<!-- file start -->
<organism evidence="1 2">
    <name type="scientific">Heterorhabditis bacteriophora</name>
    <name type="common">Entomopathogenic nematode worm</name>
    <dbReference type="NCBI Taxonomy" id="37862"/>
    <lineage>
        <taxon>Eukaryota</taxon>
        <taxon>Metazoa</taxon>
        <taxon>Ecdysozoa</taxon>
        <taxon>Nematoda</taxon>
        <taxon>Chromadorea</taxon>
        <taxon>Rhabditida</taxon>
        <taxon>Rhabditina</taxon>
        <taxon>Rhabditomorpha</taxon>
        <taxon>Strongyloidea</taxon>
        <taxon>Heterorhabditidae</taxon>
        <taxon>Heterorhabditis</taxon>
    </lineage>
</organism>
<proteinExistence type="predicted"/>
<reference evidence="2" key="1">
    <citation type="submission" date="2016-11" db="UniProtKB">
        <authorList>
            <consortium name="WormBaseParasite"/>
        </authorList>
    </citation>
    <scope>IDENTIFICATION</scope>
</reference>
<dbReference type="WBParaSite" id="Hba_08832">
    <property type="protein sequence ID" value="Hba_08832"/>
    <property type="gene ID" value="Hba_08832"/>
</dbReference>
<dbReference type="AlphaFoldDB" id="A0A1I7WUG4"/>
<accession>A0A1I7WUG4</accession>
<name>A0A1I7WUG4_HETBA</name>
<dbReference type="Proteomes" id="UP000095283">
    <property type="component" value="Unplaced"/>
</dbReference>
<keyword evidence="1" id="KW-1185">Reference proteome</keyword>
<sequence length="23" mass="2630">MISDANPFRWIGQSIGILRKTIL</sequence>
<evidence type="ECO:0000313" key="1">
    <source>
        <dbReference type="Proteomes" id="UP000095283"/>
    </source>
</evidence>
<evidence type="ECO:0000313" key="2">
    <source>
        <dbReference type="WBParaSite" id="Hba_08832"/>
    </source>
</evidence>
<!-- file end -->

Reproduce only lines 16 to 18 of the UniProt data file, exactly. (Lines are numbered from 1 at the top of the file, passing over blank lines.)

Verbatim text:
        <taxon>Heterorhabditis</taxon>
    </lineage>
</organism>